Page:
Here’s why you should eat more millet, a superfood packed with protein and fiber
12/01/2022 // Zoey Sky // Views

Millet is technically a seed, but its properties are similar to whole grain.

This ancient grain may not be as popular as oatmeal or quinoa, but this corn-like seed grain is a great source of fiber.

If you're looking for an alternative to brown rice and oatmeal, try millet.

Millet: A nutritious cereal grass

Millet is a type of cereal grass from the Poaceae family.

While millet is also commonly found in bird food, it is also a nutritious grain for the human diet. In fact, many countries worldwide consider millet a diet staple.

Most of the millet you can find in grocery stores today is grown in countries like China, India and Niger.

Millet is a naturally gluten-free grain that looks similar to a corn kernel. It has a relatively mild flavor with slight notes of a sweet, corn-like flavor. Its texture is fluffy like couscous and a bit denser than quinoa.

Millet doesn't alter the flavor of most recipes, making it a versatile ingredient that you can easily incorporate into different recipes. It's also a great option if you're looking for a more affordable grain to add to your meal plan.

Nutritional profile of millet

Like other whole grains, millet has an amazing nutritional profile.

One cup of cooked millet contains six grams of protein and two grams of dietary fiber.

Millet is also rich in folate, B vitamins and minerals like calcium, iron, magnesium and phosphorus. The combination of fiber and protein promotes healthy digestion since the insoluble fiber content acts as a prebiotic, which feeds the beneficial bacteria in your gut microbiome.


In a review published in the journal Frontiers in Nutrition, scientists observed a link between eating millet and higher levels of hemoglobin, the iron-rich protein that carries oxygen throughout your body. Results showed that regularly eating millet may help reduce iron deficiency anemia, a condition linked to at least 50 percent of anemia cases worldwide.

Unlike other grains, millet is a relatively low-glycemic food. Earlier studies suggest that millet may be a helpful food for supporting healthy blood sugar levels.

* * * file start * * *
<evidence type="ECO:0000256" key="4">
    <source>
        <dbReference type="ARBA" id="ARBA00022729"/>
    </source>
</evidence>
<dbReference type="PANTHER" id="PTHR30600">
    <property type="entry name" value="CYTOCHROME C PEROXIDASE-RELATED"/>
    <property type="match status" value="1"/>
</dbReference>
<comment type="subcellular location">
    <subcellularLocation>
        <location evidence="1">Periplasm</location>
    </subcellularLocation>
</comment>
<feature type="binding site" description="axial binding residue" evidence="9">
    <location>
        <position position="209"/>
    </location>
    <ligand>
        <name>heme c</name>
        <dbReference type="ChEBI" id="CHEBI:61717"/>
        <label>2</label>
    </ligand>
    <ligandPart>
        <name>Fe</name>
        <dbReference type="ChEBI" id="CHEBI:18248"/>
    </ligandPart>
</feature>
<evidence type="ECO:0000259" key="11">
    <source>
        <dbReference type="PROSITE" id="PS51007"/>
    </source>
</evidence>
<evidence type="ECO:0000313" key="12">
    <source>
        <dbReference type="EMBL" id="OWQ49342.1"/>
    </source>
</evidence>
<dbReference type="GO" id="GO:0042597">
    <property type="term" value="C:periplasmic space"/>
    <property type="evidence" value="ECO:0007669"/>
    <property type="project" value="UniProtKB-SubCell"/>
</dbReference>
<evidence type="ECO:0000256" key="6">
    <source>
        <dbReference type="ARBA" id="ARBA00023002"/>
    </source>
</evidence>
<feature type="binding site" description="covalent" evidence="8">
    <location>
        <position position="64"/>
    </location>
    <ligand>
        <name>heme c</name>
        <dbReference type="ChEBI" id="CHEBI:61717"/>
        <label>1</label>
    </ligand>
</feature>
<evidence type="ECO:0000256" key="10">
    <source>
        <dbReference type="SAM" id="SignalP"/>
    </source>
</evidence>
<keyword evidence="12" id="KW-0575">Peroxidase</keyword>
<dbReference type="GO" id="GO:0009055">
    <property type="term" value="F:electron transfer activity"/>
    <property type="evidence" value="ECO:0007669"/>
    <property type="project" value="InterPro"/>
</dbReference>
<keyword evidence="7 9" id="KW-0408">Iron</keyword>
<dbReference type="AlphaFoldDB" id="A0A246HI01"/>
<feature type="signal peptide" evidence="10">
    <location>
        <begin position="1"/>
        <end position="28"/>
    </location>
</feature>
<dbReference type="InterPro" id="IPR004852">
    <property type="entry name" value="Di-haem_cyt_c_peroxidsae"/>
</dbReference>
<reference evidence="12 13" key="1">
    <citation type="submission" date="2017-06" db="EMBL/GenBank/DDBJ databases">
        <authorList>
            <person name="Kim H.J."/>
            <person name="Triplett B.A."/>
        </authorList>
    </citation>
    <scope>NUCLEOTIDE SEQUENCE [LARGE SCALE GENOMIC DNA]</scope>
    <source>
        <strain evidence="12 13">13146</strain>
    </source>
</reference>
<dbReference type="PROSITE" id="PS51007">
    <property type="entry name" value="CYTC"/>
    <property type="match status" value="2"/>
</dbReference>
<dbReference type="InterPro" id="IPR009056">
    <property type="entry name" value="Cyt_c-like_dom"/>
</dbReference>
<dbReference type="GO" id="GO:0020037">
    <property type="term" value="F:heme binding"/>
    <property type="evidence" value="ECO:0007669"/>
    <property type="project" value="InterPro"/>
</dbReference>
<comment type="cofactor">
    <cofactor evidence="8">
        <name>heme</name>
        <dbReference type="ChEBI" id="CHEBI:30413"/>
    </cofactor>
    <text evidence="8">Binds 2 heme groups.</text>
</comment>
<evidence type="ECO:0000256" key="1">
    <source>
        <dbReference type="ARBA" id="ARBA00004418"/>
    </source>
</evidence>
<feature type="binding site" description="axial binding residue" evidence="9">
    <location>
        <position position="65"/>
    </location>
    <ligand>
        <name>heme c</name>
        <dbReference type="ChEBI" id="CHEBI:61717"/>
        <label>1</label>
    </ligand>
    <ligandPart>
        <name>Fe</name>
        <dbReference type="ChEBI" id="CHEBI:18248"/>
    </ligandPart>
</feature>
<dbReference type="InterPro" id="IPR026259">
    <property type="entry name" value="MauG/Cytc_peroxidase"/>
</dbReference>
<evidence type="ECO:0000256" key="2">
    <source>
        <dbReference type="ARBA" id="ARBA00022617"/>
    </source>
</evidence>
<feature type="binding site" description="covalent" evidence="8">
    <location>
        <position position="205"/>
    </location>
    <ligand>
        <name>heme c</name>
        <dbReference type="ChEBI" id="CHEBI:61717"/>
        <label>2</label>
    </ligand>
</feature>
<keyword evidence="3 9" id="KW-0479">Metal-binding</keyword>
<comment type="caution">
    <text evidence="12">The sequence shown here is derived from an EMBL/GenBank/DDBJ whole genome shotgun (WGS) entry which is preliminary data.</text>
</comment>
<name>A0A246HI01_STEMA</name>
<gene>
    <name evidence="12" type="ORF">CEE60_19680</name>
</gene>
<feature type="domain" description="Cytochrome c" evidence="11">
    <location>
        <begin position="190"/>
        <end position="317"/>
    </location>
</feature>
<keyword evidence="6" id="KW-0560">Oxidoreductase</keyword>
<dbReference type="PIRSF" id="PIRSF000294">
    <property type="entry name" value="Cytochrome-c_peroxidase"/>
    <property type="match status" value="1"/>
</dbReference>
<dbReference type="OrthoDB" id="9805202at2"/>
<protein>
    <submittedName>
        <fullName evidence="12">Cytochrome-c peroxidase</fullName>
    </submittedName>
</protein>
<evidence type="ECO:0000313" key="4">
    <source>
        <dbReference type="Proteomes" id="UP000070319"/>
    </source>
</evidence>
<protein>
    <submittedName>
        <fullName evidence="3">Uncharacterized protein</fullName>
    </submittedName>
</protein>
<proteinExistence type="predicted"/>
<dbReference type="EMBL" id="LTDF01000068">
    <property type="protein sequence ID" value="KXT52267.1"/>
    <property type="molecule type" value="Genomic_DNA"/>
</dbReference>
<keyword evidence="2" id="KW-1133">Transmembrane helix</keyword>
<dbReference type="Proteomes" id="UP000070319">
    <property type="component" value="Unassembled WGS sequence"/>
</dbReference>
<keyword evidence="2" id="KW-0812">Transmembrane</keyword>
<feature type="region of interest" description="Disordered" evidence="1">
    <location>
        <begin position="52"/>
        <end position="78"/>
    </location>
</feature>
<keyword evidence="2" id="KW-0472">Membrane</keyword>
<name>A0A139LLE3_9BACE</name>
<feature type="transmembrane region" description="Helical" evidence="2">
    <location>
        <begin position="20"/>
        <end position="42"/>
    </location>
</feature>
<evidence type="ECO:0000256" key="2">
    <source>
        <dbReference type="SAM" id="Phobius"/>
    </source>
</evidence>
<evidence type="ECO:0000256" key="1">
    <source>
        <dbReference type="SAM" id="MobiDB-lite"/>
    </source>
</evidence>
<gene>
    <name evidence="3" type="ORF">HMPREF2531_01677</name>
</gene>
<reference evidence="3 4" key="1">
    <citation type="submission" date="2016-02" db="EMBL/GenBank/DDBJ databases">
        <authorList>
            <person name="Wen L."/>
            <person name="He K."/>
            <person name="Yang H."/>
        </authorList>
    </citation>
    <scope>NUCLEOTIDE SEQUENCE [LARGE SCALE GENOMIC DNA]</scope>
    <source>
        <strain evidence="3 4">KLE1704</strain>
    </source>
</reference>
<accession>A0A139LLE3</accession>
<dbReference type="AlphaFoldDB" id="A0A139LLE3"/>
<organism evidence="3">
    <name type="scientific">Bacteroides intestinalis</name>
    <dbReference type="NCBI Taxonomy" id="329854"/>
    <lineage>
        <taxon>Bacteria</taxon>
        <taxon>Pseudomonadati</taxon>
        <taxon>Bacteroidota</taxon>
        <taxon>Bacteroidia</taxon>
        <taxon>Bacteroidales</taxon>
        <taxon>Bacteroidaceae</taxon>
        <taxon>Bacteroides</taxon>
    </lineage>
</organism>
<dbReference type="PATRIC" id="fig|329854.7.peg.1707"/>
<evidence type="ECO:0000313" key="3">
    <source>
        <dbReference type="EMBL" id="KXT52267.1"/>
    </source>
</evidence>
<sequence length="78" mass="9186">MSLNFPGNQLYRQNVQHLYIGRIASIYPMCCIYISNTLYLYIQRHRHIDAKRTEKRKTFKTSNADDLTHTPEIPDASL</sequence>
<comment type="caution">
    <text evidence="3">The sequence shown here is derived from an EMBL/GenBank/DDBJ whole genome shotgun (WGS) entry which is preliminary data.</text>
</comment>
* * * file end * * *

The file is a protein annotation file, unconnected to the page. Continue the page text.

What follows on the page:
And that's not all. Millet even offers environmental benefits.

Millet is known to have a low carbon footprint because it doesn't need much water compared to other crops and it grows well even at high temperatures.

Superfood showdown: Millet vs. quinoa

Millet and quinoa are both impressive superfoods, but the two have certain differences and similarities.

Quinoa has all nine essential acids, making it a complete protein. Meanwhile, millet has to be paired with another grain or seed like chia or flaxseed to be a complete protein.

As for the pH of these grains, quinoa is acidic and millet is alkaline. This means millet is a better choice if you have a sensitive stomach since it is easier to digest.

Millet and quinoa also have some similarities. Both are naturally gluten-free and are considered whole grains.

Because both quinoa and millet have prebiotic properties, they can help boost your gut health.

Tips for cooking millet

Millet is a versatile superfood. Like rice or quinoa, millet is a nutritious carb or grain option to round out your meals.

Millet flour

Millet flour can't be used as a substitute for all-purpose flour, but it can be a great addition to recipes if you want to boost your fiber and protein intake. To make the flour, grind up millet.

This nutritious, gluten-free flour can be used to make your favorite bread and baked goods.

Using millet

Boiling is the best method if you want to prepare millet on its own.

The common ratio of liquid to millet is 2:1 cups. When hydrated and cooked, millet can triple in size and take on a soft, fluffy texture.

Cooked millet can be added to salads, soups, or chilis. It can also be served as a side dish.

Try these recipes to make millet flour and bread.

Homemade millet flour

Follow this recipe to make millet at home.